American Marketer


How location-based advertising is not just where you are standing

November 1, 2010

Duane Edwards is senior vice president of product development at Globys


By Duane Edwards

There has been a lot of energy around location when it comes to mobile advertising and a real focus on identifying customers within a geographic area and hitting them with a targeted offer or incentive.

How many times have we heard the example of someone walking by a Starbucks and receiving a coupon for $1 off of their next coffee?

But would that message not be more of an interruption if that same person just finished enjoying a cup of coffee from around the corner? Or had never purchased a cup of coffee in her life?

Location’s standing

The thought of knowing someone’s physical location is appealing to some advertisers but this targeting methodology falls short in understanding the real context of an individual’s needs.

Consider two individuals at the same street corner: one may be visiting the city for the first time while another may live just across the street. Or two individuals in the same office park: one may be getting ready to head home while another may be arriving at work.

Although the physical location may be identical, their needs and interests can vary greatly.

If marketing messages are based solely on GPS coordinates, advertisers sacrifice the true relevancy that the mobile medium can deliver.

So how do we evolve location-based advertising to go beyond the notion of where someone is standing?

The key is for wireless carriers to leverage the value of their networks, and not rely on what is just available on a handset – absolute location.

Knowing what a user’s location is relative to – be it her home, place of work, social environment – is what can empower an advertiser to deliver messages that truly resonate with a consumer.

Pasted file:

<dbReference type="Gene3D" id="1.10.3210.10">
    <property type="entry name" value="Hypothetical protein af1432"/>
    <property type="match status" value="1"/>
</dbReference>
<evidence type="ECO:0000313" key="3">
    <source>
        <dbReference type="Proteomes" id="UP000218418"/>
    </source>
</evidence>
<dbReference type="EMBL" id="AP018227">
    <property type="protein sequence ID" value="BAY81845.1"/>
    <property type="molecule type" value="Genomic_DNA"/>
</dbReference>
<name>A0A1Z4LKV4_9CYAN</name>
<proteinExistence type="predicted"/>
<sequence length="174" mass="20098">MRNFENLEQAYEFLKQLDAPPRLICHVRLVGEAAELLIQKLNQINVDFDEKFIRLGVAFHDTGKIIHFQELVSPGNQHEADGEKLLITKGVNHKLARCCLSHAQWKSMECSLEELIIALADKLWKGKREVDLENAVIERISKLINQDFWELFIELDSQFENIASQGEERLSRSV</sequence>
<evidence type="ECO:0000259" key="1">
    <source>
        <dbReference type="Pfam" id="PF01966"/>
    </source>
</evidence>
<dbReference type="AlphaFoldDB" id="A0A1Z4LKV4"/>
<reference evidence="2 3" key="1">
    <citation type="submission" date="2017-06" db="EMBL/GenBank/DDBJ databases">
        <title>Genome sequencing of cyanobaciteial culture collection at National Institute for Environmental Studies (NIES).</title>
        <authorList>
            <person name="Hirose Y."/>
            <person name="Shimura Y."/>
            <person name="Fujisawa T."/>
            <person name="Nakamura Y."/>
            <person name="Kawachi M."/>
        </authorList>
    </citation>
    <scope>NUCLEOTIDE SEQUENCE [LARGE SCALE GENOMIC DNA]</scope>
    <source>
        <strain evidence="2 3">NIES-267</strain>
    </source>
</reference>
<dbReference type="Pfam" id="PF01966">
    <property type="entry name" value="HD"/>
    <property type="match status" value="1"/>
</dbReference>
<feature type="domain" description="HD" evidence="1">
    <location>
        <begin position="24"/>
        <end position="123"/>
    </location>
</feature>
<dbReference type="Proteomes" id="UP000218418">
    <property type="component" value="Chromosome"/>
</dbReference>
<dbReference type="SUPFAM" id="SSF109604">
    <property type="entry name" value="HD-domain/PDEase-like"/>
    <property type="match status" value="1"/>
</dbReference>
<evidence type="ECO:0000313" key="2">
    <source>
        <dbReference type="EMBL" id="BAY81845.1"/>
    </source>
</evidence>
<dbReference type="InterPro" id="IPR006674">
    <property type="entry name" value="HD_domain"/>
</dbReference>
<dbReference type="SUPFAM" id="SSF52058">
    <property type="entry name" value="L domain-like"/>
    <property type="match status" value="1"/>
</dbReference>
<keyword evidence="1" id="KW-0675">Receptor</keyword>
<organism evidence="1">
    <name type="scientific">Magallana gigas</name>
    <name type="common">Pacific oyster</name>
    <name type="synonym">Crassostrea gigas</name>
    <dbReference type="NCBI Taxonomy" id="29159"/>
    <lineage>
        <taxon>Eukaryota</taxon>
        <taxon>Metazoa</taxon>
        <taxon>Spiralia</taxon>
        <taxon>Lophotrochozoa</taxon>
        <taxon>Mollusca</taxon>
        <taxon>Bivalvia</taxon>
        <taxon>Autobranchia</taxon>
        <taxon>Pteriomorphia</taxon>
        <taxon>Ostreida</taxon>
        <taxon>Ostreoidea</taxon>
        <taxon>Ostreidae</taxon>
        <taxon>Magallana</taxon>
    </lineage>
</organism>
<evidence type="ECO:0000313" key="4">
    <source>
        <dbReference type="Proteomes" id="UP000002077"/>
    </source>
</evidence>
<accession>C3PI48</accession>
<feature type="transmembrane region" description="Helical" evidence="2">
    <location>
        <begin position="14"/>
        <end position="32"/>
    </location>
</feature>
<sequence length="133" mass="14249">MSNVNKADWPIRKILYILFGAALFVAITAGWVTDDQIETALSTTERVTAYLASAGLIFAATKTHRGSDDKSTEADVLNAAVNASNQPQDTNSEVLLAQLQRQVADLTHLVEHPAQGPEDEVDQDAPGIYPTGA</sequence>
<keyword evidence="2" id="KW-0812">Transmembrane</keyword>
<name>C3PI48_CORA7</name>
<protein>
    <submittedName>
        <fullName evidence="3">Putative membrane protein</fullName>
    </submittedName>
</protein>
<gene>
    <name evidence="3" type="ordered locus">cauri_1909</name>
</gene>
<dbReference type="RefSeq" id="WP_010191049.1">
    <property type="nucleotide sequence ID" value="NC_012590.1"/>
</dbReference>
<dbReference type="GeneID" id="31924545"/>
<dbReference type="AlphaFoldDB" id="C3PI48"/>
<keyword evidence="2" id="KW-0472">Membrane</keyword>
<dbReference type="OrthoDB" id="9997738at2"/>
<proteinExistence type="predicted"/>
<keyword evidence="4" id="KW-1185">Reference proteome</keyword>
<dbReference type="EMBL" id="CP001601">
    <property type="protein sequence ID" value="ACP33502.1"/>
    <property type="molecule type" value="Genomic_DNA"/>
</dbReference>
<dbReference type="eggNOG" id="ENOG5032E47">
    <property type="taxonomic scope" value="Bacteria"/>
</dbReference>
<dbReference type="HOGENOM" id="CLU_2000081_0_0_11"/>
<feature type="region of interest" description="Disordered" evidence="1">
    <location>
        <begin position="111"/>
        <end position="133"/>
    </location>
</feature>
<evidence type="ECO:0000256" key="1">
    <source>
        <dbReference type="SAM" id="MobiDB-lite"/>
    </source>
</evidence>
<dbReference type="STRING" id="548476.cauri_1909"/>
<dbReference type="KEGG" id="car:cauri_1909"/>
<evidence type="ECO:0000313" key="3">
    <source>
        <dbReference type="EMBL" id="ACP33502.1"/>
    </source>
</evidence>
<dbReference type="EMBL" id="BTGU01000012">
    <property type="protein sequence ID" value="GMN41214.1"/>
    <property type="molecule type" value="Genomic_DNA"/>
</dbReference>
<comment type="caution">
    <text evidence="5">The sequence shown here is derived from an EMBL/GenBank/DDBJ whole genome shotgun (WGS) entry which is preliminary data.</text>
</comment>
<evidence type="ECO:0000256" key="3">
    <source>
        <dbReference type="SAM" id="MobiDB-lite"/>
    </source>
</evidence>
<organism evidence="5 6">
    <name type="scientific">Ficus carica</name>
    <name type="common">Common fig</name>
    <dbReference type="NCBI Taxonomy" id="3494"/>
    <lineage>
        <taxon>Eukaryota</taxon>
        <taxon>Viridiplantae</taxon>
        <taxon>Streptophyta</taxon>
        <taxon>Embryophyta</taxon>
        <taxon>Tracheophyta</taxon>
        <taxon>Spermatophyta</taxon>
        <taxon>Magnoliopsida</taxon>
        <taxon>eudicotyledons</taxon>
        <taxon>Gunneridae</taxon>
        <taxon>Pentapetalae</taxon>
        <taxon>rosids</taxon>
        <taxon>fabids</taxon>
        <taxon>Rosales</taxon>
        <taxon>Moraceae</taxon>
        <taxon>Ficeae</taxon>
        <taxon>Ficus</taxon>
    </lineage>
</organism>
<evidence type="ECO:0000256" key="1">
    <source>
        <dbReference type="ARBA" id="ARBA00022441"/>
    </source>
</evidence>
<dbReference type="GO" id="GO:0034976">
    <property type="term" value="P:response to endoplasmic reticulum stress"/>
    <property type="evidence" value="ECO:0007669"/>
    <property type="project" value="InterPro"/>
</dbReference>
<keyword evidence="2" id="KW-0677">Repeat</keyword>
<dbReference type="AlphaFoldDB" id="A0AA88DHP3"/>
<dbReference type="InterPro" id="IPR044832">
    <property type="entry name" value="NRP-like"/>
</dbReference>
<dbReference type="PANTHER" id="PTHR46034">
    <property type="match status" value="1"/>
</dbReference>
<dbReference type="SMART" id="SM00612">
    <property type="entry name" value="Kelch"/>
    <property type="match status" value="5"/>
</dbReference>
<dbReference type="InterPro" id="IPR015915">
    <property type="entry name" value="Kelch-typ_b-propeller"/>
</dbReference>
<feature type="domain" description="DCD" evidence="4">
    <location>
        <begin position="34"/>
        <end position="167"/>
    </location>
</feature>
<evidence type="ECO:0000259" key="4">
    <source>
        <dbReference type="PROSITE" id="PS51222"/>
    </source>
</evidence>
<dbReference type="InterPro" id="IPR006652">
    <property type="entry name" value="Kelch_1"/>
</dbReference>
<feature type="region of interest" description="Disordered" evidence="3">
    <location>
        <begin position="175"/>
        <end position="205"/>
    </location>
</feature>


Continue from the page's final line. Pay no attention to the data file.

What if you know that the person who is standing on the street corner lives more than 10 blocks away, departs for work at 7:42 a.m. and arrives there 38 minutes later, is male between ages 25 and 32, recently upgraded to a new smartphone, is likely to access a finance application today, is most likely to use his phone between 4:35 p.m. and 7:15 p.m., and has a high social connectedness with two individuals who live in Toronto?

Understanding the context around someone’s location opens up a new door for mobile advertising – you can target an ad based not only on where someone is, but also who she is, why she is there and what her needs are.

This ability to target the right offer or incentive (what), to the right person (who) at the right time (when) and location (where) enables advertisers to leverage the carrier’s network in a way that adds real value to a customer’s everyday life.

It is this intelligent targeting that increases the value of the offer to the consumer and drives higher uptake for the advertiser.

So where does privacy play in all of this?

Going public with privacy

Privacy plays at the center of a balancing act between respect for individuals and the opportunities associated with delivering a personally relevant customer experience.

By leveraging non-personally identifiable information, predictive modeling and data-trend analysis, a carrier is able to target a customer based on real-time contexts, without having to know, for example, a consumer’s physical location.

Consumers know that service providers have a lot of information about them. What they may not know is when it is collected, by whom and for what purpose.

Carriers and advertisers should be forthright about their practices, and give customers the option to opt out through a simple termination process.

This sentiment has recently been by, which found that informing users of tracking their behavior and offering the option to opt out actually decreases sensitivities around privacy and feelings of surveillance, as well as the number who opt out.

For carriers, the time is now.

By leveraging their unique data assets to understand an individual’s relative location as well as understanding their behavior, interests and social networks, carriers have the opportunity to make mobile more effective than any other channel in terms of delivering brand relevancy and value at the specific moment of opportunity.

Duane Edwards is senior vice president of product development at Globys, Seattle. Reach him at